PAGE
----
A farmer collects ratooning rice in the field at Dashu Village of Sanjiang Dong Autonomous County, south China's Guangxi Zhuang Autonomous Region, Oct. 20, 2017. (Xinhua/Wu Lianxun)
China's top legislature on Wednesday adopted a revision to the Law on Farmers' Specialized Cooperatives.
The revision was adopted at the six-day bi-monthly session of the National People's Congress (NPC) Standing Committee, which opened on Friday.
According to Zhang Fugui, head of the law office of the agricultural committee of the NPC Standing Committee, one of the most prominent changes to the law is that farmers no longer have to engage in the same kind of agricultural production to form a specialized cooperative.
The revised law reads that such cooperatives can be formed by agricultural producers and those who provide or utilize services in agricultural production and management.
"Such limits have been canceled, which expanded the range of the adjustments to the law," Zhang said.
Another major feature of the revision lies in the provision that grants the country's farmers' specialized cooperatives equal legal status with other market entities, which for Shen Yueyue, vice chairwoman of the standing committee, "addresses the major problems in the implementation of the law."
Members of cooperatives now have the right to invest non-monetary assets that can be evaluated and transferred, such as their land management rights and forest rights in enterprises, according to the revision.
A few specific provisions to support the cooperatives have been added to the revision, including that electricity used during preliminary processing of products will be charged according to agricultural production price standards, which are lower than the price for industrial production.
The revision received a round of commendations from the lawmakers at the session.
"It fits the reality of our countryside and meets the needs of our reform and development," said Eligen Imibakhi, vice chairman of the NPC Standing Committee, who believes the revision will help regulate the organization and conduct of the cooperatives."
"It also helps the cooperatives become a platform where smaller farmers are linked with the development of agriculture," he continued.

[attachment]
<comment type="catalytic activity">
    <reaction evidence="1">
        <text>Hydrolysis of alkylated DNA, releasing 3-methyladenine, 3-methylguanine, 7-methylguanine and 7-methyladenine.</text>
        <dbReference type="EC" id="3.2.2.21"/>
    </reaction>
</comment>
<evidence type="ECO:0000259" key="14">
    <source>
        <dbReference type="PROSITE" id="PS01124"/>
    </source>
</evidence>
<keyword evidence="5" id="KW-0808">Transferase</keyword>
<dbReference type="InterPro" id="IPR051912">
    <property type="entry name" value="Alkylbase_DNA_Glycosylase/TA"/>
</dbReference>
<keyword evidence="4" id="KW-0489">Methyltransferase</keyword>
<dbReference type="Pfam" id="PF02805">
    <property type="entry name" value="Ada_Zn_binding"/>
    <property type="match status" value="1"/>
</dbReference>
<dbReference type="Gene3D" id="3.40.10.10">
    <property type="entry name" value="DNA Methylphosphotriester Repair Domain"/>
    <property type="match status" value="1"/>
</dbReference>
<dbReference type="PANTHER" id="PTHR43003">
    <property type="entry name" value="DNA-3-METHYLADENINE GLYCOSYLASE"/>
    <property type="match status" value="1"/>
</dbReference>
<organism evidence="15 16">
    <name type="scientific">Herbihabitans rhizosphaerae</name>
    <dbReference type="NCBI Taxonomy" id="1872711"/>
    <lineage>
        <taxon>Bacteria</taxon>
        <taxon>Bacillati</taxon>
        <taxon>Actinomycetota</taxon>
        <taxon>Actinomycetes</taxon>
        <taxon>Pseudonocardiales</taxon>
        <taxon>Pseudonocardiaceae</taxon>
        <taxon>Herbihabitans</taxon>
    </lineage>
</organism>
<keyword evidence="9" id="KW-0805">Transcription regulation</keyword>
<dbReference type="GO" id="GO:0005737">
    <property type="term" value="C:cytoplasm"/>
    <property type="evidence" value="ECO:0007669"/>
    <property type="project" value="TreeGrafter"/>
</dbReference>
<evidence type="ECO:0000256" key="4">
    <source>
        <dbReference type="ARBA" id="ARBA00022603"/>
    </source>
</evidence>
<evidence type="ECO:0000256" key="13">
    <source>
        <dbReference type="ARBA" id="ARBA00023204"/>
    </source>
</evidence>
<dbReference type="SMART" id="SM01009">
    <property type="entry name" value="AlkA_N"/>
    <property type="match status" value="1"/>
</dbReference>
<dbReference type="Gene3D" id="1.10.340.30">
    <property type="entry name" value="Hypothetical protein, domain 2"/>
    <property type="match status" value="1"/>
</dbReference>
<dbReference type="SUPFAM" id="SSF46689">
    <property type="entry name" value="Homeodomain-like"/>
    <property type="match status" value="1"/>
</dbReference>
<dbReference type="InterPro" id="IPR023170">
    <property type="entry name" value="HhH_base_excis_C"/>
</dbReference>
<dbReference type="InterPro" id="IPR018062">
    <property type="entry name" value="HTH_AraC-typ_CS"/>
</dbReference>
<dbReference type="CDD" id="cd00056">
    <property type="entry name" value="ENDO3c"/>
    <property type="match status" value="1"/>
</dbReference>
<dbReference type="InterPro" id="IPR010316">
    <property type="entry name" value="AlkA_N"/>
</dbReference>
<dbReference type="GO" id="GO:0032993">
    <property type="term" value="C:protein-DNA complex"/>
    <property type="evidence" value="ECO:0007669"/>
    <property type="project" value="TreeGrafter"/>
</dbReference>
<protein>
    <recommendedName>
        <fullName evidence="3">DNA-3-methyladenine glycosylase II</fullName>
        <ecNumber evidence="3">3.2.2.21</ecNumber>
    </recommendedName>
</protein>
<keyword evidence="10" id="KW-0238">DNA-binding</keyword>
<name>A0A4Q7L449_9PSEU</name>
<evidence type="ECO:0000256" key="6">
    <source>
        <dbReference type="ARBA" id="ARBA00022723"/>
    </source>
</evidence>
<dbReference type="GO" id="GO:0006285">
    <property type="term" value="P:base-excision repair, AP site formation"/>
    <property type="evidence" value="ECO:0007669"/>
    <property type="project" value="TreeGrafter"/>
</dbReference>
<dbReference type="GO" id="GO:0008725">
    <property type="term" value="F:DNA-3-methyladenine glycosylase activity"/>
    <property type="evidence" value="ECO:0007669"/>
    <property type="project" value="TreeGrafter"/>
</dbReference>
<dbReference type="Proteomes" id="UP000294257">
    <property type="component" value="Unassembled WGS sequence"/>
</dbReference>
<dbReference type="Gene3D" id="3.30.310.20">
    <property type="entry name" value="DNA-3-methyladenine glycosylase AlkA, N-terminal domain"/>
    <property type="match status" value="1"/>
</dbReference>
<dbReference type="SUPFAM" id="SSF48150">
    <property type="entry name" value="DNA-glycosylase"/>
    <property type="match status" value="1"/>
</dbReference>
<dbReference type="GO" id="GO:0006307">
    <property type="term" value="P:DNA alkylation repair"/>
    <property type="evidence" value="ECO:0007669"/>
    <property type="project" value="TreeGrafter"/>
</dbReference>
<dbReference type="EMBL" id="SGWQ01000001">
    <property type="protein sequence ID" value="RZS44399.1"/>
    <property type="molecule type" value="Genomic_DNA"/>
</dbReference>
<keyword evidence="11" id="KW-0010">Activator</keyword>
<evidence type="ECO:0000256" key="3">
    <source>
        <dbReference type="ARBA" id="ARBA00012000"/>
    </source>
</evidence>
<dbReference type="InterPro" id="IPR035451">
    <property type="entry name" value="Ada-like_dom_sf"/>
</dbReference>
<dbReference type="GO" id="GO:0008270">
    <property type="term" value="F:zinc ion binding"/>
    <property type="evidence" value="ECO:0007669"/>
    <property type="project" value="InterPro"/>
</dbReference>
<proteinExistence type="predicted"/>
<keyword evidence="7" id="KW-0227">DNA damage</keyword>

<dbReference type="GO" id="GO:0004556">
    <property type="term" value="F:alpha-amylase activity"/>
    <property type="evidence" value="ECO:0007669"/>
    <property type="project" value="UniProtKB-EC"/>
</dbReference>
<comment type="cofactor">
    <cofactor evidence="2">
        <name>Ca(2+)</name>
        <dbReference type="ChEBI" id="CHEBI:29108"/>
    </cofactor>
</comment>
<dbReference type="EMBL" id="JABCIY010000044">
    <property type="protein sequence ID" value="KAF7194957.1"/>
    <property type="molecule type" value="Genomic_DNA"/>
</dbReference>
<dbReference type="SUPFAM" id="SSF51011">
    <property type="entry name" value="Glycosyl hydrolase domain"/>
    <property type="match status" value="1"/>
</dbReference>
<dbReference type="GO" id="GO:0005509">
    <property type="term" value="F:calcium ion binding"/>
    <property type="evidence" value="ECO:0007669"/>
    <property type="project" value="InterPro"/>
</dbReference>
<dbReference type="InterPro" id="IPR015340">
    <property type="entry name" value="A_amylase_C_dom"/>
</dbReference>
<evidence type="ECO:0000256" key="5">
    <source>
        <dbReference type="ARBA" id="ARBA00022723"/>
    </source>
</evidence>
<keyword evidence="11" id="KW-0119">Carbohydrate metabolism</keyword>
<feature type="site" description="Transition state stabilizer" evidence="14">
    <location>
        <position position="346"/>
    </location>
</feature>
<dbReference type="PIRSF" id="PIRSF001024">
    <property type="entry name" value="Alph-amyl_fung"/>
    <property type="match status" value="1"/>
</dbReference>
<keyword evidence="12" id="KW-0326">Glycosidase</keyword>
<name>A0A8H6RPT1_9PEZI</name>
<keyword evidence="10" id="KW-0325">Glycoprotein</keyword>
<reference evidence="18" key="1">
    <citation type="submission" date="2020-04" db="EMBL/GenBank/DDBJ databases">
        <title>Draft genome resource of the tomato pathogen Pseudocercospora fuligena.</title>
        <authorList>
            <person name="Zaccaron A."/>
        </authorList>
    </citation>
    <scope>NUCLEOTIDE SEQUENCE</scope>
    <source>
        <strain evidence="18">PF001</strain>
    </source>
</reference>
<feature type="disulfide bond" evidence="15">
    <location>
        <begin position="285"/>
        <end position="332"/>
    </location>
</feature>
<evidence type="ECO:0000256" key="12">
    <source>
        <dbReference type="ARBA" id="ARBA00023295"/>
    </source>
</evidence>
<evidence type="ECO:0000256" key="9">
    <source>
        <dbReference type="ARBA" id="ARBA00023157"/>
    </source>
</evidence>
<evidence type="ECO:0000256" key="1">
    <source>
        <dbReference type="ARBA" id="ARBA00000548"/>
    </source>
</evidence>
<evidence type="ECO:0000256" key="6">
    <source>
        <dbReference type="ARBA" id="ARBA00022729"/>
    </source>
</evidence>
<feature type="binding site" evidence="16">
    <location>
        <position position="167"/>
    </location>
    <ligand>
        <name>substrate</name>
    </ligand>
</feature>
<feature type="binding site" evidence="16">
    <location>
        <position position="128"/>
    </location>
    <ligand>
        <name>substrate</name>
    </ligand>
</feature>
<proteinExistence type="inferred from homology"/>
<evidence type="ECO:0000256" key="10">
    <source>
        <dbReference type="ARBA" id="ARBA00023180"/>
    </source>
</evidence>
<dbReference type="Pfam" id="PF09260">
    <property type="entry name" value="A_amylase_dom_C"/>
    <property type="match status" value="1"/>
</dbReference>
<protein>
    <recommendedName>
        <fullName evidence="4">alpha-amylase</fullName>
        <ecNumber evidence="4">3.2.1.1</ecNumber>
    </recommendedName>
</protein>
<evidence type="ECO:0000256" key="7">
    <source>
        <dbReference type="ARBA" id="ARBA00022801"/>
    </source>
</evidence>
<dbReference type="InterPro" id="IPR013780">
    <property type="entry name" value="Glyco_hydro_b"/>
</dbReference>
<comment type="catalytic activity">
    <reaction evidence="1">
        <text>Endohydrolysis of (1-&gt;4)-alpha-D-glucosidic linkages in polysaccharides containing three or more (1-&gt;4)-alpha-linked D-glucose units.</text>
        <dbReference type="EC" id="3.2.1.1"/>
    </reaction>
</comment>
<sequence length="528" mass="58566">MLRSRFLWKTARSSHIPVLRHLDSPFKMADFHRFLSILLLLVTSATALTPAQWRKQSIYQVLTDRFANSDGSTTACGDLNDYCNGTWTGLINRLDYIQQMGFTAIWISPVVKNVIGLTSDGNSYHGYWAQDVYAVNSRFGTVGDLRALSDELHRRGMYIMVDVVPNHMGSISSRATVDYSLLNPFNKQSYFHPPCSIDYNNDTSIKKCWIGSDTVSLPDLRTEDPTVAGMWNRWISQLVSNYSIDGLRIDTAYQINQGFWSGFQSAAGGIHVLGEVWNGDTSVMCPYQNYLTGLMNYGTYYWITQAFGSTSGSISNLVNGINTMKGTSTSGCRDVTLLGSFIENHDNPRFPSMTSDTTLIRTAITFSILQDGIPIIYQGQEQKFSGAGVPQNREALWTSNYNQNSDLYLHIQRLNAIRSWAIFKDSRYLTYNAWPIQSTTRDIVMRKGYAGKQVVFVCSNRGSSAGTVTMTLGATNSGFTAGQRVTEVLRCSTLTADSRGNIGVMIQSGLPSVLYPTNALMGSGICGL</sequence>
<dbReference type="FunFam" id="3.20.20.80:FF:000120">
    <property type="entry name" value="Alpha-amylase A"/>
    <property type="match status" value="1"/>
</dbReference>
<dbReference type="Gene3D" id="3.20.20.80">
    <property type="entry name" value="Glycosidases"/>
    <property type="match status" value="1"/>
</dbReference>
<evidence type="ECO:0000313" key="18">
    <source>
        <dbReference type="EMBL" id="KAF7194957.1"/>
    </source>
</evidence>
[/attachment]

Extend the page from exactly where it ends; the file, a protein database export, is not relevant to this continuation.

Ji Bingxuan, another vice chairman of the standing committee, highlighted the necessity and urgency of the revision.
"It's not only the requirement of the situation and agricultural development, but also the urgent need of the farmers," he noted.
The draft revision was revealed at the NPC Standing Committee's bi-monthly session in June, when it received a first reading.
Since the law took effect in 2007, allowing farmers to pool resources, it has played an important role in increasing rural incomes, promoting new agricultural management systems and boosting modern agriculture.
"The law indeed revitalized the countryside, where farmers volunteer to form such cooperatives," said Yang Zhen, member of the NPC Standing Committee.
"It's a protective umbrella for the farmers, whose rights and incomes are ensured," Jiao Wenyu, deputy to the NPC added, recalling the days when farmers struggled to sell their products and went to work in urban areas, before choosing to return and start up specialized cooperatives.
The revised law will take effect in July next year.
Lawmakers at the session also approved a decision to extend pilot program allowing farmers in selected areas to mortgage their land use rights and housing property rights on Wednesday.
Previously scheduled to expire on Dec. 31, 2017, the pilot program will run for one more year until Dec. 31, 2018, and is expected to further improve rural financial services and raise farmers' incomes.
By the end of September, the program saw 44.8 billion yuan (about 6.8 billion U.S. dollars) of loans issued in the 232 regions and 26.1 billion yuan issued in the 59 regions.